MIRI: Age is just a number – an adage that clearly defines Miri Ultra Marathon Happy Feet Club (MUMHFC), as its founder and members comprise veteran runners who are 50 years old and above, with only two aged 30 years.
Adventurous, is how they describe themselves, running the usual terrain no longer satisfies their ‘happy feet’ spirit; a lot of times, they chose rather challenging routes that are least taken by other runners.
“Miri Ultra Marathon Happy Feet Club is a non-profit hiking club. We consider ourselves a charity club because we are not only encouraging people to run and challenge their own fitness, our events are absolutely free of charge,” one of the six original members, Choo Chee Ning, told The Borneo Post in an interview recently.
Founded in January last year by their captain, Dickson Ling, Choo revealed that the club was officially registered under the Ministry of Youth, Sports and Solidarity.
“We understand that not everyone loves running. But we assure all those who join us, they would have a great time as they are not only enduring the terrains, they are actually moving closer to mother nature,” she said in delight.
Emphasising the word charity, Choo said they wanted to give a positive perception to the public that their club organises free activities for all to participate.
“We do not want to do events where people have to pay, because we strongly feel that these events have become too commercialised. To us, as long as runners are interested to try out, they are welcome to join us anytime.”
Lambir National Park and its summit, the eight waterfalls surrounding it; route into Marudi Town and Tekiwit Waterfall in Se’laan (some five to six hours from Miri) are amongst the exciting routes taken by them, as part of their way to appreciate the magnificent creation nature could offer.
“Lambir Summit is our favourite running path, as we get to discover many different scenes that we rarely see in our daily life. There are many sceneries from the summit including the beautiful waterfall, that mesmerises us and makes us keep returning.”
As for the route into Marudi Town, she added, the potholes and bumpy road failed to dampen their running spirit.
“You see, we don’t just focus on running. It actually opens our eyes, to look at our surrounding. Marudi Town is such a beautiful and quiet village that deserves to have proper drainage system and irrigation to let mountain water have outlets to flow downhill properly. Many times, strong water just simply rush down to the road, causing the potholes and worst, landslides,” she said, adding that they want to create awareness of the local natural environment to participants.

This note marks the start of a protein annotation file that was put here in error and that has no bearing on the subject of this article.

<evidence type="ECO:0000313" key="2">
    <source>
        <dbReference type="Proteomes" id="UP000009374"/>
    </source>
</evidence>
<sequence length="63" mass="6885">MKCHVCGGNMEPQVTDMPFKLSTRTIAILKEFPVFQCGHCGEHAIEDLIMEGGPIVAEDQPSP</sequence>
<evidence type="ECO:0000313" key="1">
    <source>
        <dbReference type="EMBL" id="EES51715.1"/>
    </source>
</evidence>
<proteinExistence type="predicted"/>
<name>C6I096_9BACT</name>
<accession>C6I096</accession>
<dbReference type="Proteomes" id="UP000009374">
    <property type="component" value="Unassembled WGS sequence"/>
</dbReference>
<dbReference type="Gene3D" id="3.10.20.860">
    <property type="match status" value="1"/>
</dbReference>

Nearer to home, Choo said the route from Miri to Tusan beach suits their ‘ultra-marathon’ objective – it clearly signifies their thirst for more challenges.
“We had to endure the high tide, and during the time, we saw baby dolphins beached to death twice. There was also a time when I came across four baby turtles washed ashore by the incessant waves, the small creatures scrambling frantically to catch the subsequent waves out to the sea, I had to help scoop them up and wade farther. It was rather a memory that shall not fade in a short period of time,” she said.
Asked on how far she and her bunch of endurance enthusiasts would continue to run, Choo said they are still looking.
“So far, we’ve introduced rare challenges like Endurance Vertical Climb at Kampung Haji Waheed’s 472-step staircase, did a 100km run, beach and road, and even an ultra-run from Tamu Muhibbah (at Miri city centre) into Bintulu Tamu which covered 210 km. We are called insane, but the fact that the satisfaction is to be able to do something different makes life interesting. At least, I have some memories to reminisce at times,” she said.
Of course, she added, all these come with sweat and tears.
Now at the age of 54, Choo said she started her first marathon only about six years ago.
“People tend to worry that running too much could cause strain at the knee, but it does not hurt, though I’ve had my lumbar disks shifted 30 per cent after falling down in Canada Hill. My speed may be reduced, but still manageable, more importantly we must learn to use ‘Dan Tian’ (the point two inches below the navel where one’s qi resides),” she said, referring to ‘chi’ or life force.
When they are not immersed in running, the MUMHFC would organise activities like bringing cheer to old folks at Miri Home for the Aged.
“It is important to remember the old folks, because it also reminds us that one day we will be old and unable to do strenuous physical activities anymore,” she said before concluding the interview.
Source: The Borneo Post